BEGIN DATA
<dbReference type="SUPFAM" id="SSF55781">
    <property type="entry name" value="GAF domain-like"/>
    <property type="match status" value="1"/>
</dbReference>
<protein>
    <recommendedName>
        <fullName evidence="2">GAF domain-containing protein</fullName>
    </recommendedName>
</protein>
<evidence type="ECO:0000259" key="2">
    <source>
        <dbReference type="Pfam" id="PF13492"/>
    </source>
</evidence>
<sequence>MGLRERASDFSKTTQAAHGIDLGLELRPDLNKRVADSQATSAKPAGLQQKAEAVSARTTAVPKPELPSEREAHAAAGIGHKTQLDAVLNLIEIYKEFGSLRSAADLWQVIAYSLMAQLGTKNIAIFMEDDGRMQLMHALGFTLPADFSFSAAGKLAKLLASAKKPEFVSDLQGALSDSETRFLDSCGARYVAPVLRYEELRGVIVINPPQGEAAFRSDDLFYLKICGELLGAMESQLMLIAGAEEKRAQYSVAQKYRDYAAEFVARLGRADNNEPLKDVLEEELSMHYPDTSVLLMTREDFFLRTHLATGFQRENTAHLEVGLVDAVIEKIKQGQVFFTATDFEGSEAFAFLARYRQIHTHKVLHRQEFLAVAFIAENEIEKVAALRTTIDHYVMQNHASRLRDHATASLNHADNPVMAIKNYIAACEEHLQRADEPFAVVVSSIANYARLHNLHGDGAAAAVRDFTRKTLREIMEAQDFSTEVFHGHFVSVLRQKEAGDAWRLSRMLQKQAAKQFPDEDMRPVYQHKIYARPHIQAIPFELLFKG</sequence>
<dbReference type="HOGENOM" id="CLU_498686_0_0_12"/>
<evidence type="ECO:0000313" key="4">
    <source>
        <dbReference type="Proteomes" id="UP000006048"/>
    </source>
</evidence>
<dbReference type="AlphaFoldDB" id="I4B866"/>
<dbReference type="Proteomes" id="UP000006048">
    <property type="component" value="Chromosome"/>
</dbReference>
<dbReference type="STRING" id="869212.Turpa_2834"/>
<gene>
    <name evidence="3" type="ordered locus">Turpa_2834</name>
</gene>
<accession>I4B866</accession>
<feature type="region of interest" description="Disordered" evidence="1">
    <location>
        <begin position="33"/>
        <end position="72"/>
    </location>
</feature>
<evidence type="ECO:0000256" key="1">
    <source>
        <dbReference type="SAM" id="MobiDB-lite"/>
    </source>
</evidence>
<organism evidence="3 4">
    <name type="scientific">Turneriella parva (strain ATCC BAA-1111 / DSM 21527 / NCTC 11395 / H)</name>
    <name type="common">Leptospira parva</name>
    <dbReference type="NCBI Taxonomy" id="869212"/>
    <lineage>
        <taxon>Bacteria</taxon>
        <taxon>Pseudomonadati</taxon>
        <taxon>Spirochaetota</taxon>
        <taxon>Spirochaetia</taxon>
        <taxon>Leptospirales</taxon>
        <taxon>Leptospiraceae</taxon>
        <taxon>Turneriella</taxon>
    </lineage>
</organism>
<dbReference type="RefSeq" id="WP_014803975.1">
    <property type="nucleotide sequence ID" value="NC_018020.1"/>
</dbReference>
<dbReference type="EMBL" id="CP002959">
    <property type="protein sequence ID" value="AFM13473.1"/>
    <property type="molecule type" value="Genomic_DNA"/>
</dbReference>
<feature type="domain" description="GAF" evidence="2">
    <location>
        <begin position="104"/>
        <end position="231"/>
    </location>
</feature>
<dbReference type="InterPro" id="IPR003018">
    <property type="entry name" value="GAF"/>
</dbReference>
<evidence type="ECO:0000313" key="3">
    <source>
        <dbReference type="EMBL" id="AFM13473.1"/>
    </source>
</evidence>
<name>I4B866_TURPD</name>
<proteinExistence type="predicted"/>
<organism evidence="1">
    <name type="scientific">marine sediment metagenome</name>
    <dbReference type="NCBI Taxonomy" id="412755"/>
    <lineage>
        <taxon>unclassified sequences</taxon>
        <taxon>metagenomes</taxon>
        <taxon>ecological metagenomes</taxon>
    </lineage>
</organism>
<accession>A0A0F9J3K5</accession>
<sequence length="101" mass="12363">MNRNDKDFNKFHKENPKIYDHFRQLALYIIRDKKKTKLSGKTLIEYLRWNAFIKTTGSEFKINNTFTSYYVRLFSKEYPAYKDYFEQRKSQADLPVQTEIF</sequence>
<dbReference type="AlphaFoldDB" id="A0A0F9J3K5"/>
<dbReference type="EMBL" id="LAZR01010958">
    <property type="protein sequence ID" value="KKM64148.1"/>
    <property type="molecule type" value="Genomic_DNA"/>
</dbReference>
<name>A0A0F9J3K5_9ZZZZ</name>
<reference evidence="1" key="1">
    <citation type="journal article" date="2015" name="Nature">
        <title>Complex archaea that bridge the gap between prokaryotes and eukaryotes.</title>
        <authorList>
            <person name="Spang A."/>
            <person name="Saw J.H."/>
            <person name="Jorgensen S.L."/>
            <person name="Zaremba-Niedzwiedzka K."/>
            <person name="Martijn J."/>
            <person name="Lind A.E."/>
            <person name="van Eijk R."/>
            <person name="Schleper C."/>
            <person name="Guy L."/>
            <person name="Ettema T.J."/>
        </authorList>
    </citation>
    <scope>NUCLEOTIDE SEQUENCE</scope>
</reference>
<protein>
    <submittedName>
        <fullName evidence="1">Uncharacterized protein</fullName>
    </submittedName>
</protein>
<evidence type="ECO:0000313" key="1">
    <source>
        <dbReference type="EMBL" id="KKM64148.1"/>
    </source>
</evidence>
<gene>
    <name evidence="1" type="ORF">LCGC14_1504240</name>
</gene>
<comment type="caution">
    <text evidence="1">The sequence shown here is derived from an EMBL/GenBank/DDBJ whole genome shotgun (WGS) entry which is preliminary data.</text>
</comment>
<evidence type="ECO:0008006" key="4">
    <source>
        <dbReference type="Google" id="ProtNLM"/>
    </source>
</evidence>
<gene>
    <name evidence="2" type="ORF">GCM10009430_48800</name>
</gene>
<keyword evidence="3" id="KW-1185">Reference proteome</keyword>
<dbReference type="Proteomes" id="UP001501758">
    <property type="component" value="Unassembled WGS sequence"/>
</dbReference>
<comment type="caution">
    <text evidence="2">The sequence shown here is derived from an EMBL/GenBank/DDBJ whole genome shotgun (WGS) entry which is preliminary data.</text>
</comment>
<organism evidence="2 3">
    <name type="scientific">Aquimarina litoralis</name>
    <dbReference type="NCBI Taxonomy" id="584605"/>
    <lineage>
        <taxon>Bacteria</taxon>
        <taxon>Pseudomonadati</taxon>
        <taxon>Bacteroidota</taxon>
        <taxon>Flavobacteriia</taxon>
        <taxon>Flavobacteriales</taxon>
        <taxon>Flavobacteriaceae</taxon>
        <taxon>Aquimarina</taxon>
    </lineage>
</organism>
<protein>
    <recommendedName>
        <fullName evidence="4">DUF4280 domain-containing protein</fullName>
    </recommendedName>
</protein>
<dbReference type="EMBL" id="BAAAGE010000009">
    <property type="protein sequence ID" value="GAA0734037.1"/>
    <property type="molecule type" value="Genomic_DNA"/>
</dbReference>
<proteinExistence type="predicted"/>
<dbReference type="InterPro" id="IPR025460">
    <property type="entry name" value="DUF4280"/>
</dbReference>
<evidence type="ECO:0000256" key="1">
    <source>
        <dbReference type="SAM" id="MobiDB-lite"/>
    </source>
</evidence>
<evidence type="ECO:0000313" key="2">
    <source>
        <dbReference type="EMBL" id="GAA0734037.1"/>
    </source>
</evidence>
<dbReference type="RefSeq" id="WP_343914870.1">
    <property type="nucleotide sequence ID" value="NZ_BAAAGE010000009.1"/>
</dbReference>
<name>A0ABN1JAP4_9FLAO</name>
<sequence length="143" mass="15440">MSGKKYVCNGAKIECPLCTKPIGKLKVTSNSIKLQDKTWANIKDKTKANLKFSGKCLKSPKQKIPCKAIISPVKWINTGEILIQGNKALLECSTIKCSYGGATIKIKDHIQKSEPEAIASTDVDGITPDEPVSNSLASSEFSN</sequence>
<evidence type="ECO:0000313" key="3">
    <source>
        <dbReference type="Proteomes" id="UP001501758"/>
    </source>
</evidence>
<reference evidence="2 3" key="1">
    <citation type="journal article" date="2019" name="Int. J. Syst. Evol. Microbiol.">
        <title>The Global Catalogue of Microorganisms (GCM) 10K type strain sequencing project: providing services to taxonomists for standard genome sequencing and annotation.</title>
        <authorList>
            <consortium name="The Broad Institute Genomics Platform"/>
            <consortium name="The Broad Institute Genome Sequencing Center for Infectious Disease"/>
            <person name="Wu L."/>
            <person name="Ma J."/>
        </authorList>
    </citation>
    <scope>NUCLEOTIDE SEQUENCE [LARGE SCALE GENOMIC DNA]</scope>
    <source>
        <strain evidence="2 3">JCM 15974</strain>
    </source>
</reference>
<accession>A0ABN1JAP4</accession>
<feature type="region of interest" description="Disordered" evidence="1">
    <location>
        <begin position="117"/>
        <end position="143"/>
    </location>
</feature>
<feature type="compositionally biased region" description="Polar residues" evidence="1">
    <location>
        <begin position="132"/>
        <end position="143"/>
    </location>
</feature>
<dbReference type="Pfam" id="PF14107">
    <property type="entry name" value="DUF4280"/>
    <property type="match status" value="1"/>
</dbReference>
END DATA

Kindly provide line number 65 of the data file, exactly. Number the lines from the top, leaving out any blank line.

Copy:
        <begin position="104"/>